So much of the film is figurative and metaphorical. This gives the movie such richness and depth. I was amazed how compelling the story was with so little action. You might say this is a thinking man's Western. Indeed the violence of Hud is always misplaced...and somewhat distasteful. Contrast that with the typical Western or Science Fiction film which (impliedly) praises the violent hero who wipes out his enemy with a gun.
Indeed, when certain violent scenes are restrained, the film gains additional power. There is a moment where the ranchers have to kill 100 herd of cows who have contracted hoof and mouth disease. In detail, the modern film would depict the blood and gore and suffering of the animals. But that's unnecessary. The death of the animals is more meaningful by showing the shooting, then the burial of these animals.
"Hud", the film, is simply superb. I recommend it for all adults and perhaps for children 13 and over who have the attention span to give the film all it deserves.
- You're a sociopath, Hud
"Hud" is one of Newman's greatest movies but, interestingly, I find his father, the old man, more compelling. Hud, as his old father notes, has his share of charm and even guts but he has no soul. He doesn't care. He doesn't care about people and lives only for himself. He uses others, especially women, but ultimately he is his own worst enemy and his reward is a emptiness.
Initially, Lonnie, his 17 y.o. nephew admires him and wants to be Hud's kind of man. Gradually, perhaps inevitably, the nephew learns all too much about Hud both from his grandfather and Hud's own selfish and reckless behavior. A cow dies. Hud wants to leave the carcass to the buzzards but his father, although he has much to lose, insists on a veterinary examination. The veterinarian suspects hoof-and-mouth, a disease that requires the slaughtering of entire herds. Hud wants to sell off the herd before the veterinarian returns with his report. His father refuses and Hud sees a lawyer to have his father declared incompetent...with Hud as administrator of the estate.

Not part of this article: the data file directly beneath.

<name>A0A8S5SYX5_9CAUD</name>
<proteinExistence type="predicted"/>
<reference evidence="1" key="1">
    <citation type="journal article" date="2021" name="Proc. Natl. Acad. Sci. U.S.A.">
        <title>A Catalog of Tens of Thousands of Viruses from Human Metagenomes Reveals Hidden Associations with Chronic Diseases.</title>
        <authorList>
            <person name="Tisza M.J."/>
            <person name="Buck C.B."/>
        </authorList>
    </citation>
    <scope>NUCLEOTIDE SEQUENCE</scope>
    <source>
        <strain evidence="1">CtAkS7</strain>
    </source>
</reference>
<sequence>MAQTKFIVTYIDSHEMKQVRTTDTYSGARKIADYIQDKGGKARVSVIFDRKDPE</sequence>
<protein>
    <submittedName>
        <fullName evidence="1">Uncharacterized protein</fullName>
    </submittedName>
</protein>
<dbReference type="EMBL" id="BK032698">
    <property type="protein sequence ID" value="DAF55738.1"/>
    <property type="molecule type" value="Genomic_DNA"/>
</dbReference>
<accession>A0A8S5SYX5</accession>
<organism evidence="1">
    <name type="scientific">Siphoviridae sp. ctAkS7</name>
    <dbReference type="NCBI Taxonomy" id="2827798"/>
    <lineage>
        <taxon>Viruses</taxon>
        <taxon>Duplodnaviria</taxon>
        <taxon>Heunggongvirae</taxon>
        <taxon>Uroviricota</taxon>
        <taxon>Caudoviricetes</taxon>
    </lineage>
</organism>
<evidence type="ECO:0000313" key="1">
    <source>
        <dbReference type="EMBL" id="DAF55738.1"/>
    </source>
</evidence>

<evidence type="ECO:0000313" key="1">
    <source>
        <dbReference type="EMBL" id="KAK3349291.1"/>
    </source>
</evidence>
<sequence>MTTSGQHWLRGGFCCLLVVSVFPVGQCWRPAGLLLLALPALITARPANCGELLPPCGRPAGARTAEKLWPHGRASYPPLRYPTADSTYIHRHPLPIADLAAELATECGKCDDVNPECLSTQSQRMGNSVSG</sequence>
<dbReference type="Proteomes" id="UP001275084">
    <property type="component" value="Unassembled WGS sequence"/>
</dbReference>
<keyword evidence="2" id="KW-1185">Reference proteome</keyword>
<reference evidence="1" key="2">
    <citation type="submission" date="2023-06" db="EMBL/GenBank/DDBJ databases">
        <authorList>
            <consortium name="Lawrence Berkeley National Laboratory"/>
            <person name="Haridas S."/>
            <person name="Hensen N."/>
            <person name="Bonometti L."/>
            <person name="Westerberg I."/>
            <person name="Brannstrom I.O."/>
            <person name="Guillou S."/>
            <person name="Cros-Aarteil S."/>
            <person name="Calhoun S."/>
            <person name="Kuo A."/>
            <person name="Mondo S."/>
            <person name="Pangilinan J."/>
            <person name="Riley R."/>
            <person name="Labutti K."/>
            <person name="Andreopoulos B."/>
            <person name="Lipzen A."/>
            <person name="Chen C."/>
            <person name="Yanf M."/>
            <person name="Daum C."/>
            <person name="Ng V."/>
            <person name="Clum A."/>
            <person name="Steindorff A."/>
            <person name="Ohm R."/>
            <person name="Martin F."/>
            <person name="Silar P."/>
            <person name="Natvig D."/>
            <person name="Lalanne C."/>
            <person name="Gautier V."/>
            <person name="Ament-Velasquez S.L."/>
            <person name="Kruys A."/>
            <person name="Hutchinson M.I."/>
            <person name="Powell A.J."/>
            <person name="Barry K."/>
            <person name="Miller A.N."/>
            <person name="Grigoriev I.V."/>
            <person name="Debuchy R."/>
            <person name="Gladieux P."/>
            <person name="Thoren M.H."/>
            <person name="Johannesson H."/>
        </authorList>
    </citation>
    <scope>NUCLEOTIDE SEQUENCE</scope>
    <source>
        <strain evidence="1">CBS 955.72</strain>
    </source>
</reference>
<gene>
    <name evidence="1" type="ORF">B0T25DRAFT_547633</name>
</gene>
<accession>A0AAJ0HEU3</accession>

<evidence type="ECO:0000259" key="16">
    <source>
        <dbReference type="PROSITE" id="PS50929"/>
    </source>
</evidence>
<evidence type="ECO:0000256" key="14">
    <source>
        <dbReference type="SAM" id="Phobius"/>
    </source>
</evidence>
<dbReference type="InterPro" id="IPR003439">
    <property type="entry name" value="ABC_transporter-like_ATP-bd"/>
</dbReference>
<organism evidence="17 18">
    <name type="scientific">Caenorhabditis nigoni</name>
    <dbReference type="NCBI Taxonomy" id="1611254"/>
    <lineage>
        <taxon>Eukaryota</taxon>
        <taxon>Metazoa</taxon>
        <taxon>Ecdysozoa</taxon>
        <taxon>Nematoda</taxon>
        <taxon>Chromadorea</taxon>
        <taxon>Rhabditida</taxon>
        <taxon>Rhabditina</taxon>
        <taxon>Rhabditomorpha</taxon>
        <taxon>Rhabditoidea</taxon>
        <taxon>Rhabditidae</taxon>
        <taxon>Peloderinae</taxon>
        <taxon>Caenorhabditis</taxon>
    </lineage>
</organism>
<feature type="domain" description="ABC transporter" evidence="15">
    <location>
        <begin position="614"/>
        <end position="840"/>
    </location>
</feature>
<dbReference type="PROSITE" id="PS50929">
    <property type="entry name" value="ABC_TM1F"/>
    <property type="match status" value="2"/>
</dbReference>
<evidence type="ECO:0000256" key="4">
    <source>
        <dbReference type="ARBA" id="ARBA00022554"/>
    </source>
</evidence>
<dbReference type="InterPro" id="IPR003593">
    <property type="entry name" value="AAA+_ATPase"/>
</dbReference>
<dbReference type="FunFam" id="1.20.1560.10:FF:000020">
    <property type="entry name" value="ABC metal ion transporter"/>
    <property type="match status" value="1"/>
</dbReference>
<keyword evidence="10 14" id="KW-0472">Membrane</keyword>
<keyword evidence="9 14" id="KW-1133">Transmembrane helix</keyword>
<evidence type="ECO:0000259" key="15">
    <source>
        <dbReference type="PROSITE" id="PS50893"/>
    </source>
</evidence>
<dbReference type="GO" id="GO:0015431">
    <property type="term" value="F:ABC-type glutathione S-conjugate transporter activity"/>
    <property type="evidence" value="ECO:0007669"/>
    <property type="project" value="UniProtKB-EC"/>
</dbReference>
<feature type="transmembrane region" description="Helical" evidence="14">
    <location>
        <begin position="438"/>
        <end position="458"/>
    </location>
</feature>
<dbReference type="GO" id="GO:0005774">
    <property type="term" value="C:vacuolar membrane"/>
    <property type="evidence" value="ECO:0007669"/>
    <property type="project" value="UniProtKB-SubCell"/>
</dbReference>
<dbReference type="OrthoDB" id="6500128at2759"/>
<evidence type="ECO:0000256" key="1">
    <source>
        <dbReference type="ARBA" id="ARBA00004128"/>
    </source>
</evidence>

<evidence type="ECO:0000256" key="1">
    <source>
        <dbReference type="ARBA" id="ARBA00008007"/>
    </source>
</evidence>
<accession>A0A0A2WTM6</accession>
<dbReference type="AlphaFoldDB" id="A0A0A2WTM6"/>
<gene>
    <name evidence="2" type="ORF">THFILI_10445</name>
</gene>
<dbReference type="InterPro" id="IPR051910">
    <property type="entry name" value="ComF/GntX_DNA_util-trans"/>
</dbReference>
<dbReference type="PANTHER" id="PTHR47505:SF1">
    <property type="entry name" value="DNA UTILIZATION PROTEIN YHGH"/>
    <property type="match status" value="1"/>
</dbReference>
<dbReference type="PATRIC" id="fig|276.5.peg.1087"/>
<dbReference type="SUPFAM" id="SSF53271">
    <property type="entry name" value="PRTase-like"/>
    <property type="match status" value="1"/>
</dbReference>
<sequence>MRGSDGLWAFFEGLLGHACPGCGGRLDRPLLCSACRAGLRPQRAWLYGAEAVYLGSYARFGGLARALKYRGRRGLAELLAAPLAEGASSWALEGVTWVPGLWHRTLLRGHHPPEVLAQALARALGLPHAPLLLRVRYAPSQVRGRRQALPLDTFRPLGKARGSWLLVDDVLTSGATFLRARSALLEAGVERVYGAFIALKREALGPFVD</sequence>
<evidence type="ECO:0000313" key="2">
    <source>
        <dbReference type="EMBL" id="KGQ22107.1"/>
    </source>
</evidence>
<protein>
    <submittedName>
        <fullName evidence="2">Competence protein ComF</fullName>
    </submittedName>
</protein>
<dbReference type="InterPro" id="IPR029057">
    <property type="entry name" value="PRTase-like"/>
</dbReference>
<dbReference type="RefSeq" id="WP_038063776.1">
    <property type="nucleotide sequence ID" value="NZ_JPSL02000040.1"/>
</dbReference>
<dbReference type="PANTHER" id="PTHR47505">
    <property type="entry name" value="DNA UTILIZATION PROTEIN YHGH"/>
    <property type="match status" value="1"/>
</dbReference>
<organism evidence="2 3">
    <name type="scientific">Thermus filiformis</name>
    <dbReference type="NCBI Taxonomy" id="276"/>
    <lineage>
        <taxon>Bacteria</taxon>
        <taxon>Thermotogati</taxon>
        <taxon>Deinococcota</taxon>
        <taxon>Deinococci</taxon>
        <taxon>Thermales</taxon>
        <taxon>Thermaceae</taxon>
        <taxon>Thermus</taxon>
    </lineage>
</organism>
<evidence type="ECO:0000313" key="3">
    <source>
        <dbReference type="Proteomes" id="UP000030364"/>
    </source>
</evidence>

Too late for Hud, the veterinariam returns with a report postive for hoof-and-mouth. We grieve for the old man having to kill his cattle and livelihood in a bulldozer-excavated pit. Hud is disgusted that he couldn't offload the cattle before this happens.
Hud, as usual, gets blind drunk. Then tries to rape the housekeeper. Lonnie has to protect her from his drunken uncle. By this time Lonnie's admiration for his self-centered uncle hits rock bottom. The old man, thrown from a horse, dies of pure discouragement. Lonnie leaves the ranch and doesn't look back. We are left with Hud in an empty house and an empty ranch having a beer and shrugging off his nephew as if it doesn't matter. Of course, nothing ever really matters to Hud, especially not himself.
There are multiple levels that this film can be viewed. We can view Hud as the product of an unloving father but, more correctly I think, Hud is a self-made man, worthy of contempt.
Ron Braithwaite, author of novels--"Skull Rack" and "Hummingbird God"--on the Spanish Conquest of Mexico...more info
- Must-have for Paul Newman lovers
Hud is a little-known gem. We've always known about it because it was filmed in the little town where my granddad grew up. As a Paul Newman fan, I also recommend the film itself. As usual, Newman doesn't disappoint in this movie....more info